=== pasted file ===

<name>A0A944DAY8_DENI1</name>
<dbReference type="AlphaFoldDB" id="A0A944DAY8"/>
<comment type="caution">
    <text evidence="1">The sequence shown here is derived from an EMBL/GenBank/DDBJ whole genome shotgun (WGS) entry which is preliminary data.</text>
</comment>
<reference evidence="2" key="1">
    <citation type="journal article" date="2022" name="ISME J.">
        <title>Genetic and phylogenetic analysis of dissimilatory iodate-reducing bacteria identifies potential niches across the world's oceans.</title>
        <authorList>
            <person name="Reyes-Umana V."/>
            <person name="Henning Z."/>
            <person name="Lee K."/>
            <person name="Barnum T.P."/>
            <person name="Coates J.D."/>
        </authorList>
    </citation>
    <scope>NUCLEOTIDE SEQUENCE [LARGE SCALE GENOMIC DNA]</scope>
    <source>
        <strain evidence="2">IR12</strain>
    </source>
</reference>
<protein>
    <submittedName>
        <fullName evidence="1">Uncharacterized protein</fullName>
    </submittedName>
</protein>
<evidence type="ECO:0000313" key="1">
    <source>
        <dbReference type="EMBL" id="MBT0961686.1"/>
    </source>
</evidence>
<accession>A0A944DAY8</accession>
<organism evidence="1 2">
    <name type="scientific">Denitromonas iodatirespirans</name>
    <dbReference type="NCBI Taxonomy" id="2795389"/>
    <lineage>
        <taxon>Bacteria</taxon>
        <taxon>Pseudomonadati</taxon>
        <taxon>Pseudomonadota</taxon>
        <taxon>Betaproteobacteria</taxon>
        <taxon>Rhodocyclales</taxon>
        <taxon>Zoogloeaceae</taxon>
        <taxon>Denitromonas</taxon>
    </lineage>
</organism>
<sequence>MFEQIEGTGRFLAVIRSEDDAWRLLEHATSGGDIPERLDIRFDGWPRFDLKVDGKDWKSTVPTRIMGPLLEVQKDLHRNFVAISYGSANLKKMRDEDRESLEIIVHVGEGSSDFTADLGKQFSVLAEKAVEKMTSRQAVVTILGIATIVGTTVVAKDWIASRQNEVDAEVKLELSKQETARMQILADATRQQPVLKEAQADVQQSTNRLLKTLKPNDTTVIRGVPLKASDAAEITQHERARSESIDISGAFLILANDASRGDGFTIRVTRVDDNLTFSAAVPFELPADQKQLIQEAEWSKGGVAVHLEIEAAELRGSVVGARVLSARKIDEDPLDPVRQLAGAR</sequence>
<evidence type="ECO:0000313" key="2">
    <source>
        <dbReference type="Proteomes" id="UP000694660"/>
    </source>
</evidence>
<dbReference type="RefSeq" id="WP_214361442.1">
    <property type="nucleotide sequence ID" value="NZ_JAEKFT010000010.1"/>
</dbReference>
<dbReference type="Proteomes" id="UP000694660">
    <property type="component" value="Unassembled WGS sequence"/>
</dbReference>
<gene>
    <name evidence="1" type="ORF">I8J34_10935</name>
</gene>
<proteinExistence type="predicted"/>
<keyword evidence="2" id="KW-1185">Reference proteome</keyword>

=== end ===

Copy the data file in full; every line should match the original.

<name>A0A944DAY8_DENI1</name>
<dbReference type="AlphaFoldDB" id="A0A944DAY8"/>
<comment type="caution">
    <text evidence="1">The sequence shown here is derived from an EMBL/GenBank/DDBJ whole genome shotgun (WGS) entry which is preliminary data.</text>
</comment>
<reference evidence="2" key="1">
    <citation type="journal article" date="2022" name="ISME J.">
        <title>Genetic and phylogenetic analysis of dissimilatory iodate-reducing bacteria identifies potential niches across the world's oceans.</title>
        <authorList>
            <person name="Reyes-Umana V."/>
            <person name="Henning Z."/>
            <person name="Lee K."/>
            <person name="Barnum T.P."/>
            <person name="Coates J.D."/>
        </authorList>
    </citation>
    <scope>NUCLEOTIDE SEQUENCE [LARGE SCALE GENOMIC DNA]</scope>
    <source>
        <strain evidence="2">IR12</strain>
    </source>
</reference>
<protein>
    <submittedName>
        <fullName evidence="1">Uncharacterized protein</fullName>
    </submittedName>
</protein>
<evidence type="ECO:0000313" key="1">
    <source>
        <dbReference type="EMBL" id="MBT0961686.1"/>
    </source>
</evidence>
<accession>A0A944DAY8</accession>
<organism evidence="1 2">
    <name type="scientific">Denitromonas iodatirespirans</name>
    <dbReference type="NCBI Taxonomy" id="2795389"/>
    <lineage>
        <taxon>Bacteria</taxon>
        <taxon>Pseudomonadati</taxon>
        <taxon>Pseudomonadota</taxon>
        <taxon>Betaproteobacteria</taxon>
        <taxon>Rhodocyclales</taxon>
        <taxon>Zoogloeaceae</taxon>
        <taxon>Denitromonas</taxon>
    </lineage>
</organism>
<sequence>MFEQIEGTGRFLAVIRSEDDAWRLLEHATSGGDIPERLDIRFDGWPRFDLKVDGKDWKSTVPTRIMGPLLEVQKDLHRNFVAISYGSANLKKMRDEDRESLEIIVHVGEGSSDFTADLGKQFSVLAEKAVEKMTSRQAVVTILGIATIVGTTVVAKDWIASRQNEVDAEVKLELSKQETARMQILADATRQQPVLKEAQADVQQSTNRLLKTLKPNDTTVIRGVPLKASDAAEITQHERARSESIDISGAFLILANDASRGDGFTIRVTRVDDNLTFSAAVPFELPADQKQLIQEAEWSKGGVAVHLEIEAAELRGSVVGARVLSARKIDEDPLDPVRQLAGAR</sequence>
<evidence type="ECO:0000313" key="2">
    <source>
        <dbReference type="Proteomes" id="UP000694660"/>
    </source>
</evidence>
<dbReference type="RefSeq" id="WP_214361442.1">
    <property type="nucleotide sequence ID" value="NZ_JAEKFT010000010.1"/>
</dbReference>
<dbReference type="Proteomes" id="UP000694660">
    <property type="component" value="Unassembled WGS sequence"/>
</dbReference>
<gene>
    <name evidence="1" type="ORF">I8J34_10935</name>
</gene>
<proteinExistence type="predicted"/>
<keyword evidence="2" id="KW-1185">Reference proteome</keyword>